A massive blast of winter in Buffalo that saw up to two metres of snow all but paralyze the city didn’t go unnoticed by the local Mennonite community, as members of the Mennonite Disaster Service (MDS) headed down to help our neighbours to the south last weekend.
Orlan Martin, who spent November 21 helping people shovel out their homes, said the volunteers who went were given very short notice.
“We had lots of guys responding,” Martin said. “On Saturday we had about 60 people out of Ontario and approximately that many out of the United States. On Saturday we shovelled snow off of 300 homes and then the next day there was another group that went and it was even bigger than Saturday.”
They went to many farms similar to ones we see in Woolwich. Some of the farm buildings had already collapsed with the weight of the snow. By mid-afternoon Sunday, they were pretty caught up with helping shovel what they were assigned.
“They respond very well to short order,” Martin said. “I know them well and they know me. When I cry they jump. If you work for a boss and you want to be a real good worker and he says jump you jump and ask how high on the way up.”
He said many of the homes they shovelled off were mobile homes, which are lower than your typical house. Once they had the snow off the roof they could walk right off because the snow was at least as high as the eaves troughs and sometimes much higher.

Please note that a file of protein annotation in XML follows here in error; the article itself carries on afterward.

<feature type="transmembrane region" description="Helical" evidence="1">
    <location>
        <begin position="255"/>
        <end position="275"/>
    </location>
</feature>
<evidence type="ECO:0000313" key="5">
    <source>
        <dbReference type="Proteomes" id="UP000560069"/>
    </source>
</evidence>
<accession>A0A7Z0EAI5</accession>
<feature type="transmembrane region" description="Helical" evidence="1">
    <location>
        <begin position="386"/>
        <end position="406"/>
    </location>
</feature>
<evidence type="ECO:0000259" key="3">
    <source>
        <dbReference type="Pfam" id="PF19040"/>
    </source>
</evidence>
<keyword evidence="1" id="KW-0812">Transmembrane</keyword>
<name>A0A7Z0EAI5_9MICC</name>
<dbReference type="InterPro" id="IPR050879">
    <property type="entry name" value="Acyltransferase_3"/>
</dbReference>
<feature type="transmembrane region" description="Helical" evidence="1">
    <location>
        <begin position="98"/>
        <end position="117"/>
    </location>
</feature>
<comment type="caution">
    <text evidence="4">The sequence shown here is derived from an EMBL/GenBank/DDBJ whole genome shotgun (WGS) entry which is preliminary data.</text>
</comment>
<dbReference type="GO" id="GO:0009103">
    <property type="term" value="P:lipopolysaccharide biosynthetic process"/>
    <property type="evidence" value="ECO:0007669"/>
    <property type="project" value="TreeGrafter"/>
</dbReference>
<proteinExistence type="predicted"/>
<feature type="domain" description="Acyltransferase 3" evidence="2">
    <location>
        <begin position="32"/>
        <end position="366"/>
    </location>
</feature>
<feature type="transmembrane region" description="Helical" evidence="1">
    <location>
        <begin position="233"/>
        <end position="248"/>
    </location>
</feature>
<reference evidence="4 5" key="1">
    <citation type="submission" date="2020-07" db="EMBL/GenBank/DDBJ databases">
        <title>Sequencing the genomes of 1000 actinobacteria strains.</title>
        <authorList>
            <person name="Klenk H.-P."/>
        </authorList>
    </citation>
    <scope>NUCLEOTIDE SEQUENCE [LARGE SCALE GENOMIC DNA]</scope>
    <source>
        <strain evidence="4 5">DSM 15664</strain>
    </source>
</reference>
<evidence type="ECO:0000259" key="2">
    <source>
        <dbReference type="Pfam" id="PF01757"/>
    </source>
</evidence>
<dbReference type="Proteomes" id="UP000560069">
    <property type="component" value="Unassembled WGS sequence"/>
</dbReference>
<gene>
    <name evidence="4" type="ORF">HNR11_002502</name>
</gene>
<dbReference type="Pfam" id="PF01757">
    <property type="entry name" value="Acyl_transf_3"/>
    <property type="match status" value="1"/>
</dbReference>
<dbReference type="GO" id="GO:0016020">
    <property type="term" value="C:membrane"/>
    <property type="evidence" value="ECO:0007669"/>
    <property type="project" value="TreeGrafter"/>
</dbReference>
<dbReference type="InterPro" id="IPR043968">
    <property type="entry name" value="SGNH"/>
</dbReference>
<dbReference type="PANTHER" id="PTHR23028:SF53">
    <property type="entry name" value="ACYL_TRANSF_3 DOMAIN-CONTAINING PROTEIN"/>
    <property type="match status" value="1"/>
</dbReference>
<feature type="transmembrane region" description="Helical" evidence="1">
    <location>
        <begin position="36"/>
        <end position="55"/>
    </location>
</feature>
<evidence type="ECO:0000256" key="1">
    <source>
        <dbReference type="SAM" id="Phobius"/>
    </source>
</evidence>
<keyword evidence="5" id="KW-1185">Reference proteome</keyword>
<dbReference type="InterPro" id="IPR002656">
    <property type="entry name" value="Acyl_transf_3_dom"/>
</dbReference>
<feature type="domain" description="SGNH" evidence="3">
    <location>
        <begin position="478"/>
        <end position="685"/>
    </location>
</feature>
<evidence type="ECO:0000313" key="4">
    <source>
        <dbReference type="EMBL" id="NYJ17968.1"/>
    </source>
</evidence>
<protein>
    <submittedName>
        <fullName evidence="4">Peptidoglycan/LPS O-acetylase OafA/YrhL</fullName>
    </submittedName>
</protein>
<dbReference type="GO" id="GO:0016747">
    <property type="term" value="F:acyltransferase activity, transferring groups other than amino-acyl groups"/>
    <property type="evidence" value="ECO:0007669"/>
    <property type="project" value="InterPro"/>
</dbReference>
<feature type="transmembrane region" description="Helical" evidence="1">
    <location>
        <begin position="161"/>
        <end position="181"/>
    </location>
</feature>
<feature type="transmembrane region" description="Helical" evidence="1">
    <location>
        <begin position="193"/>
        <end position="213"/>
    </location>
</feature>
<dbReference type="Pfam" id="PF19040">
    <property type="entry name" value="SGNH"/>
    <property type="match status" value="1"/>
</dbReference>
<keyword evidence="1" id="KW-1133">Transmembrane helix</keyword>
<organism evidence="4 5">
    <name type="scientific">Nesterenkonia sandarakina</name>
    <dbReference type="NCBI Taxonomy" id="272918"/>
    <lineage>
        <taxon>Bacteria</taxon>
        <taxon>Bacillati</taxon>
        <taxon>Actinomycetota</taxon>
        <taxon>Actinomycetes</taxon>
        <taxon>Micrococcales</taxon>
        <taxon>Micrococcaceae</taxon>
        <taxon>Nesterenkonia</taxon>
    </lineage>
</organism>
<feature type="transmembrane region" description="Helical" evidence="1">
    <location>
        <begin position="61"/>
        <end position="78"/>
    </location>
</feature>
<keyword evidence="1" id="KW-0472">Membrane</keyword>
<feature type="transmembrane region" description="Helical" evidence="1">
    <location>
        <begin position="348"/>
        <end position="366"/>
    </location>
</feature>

“The joke went around you had to be careful not to slip and fall down on the roof because the snow was higher than the roof,” Martin said.
The volunteers arrived ready to work, bringing their own shovels and ropes with them. Martin said they had some trouble getting through the border because typically when MDS sends volunteers to a disaster they need two weeks to process the documents, but they didn’t have that kind of time to waste.
“Some of them left without an address to go to,” Martin said. “They just figured we didn’t have the address ready and we just told them to go and call back for the address when you get close to the place. That all worked out fine.”
He said any time that people are in a dilemma, or in a place where they can’t help themselves that’s where MDS comes in. Most of the time it’s a natural disaster but sometimes they go to manmade disasters, too.
On Wednesday, in a 24-hour period a few dozen houses broke down. By Thursday night 50 had caved in. He said the need for assistance was urgent and they had wanted to get there before any homes were further damaged.
“We want to let the people know what happened, that’s for sure,” Martin said.
Buffalo and surrounding areas now face the challenge of flooding as temperatures rise.
A total of more than 300 MDS volunteers leant their efforts to homeowners across New York over the weekend.
“It’s as important as any other disaster,” Martin said. “The urgency was far more than we’ve ever experienced.”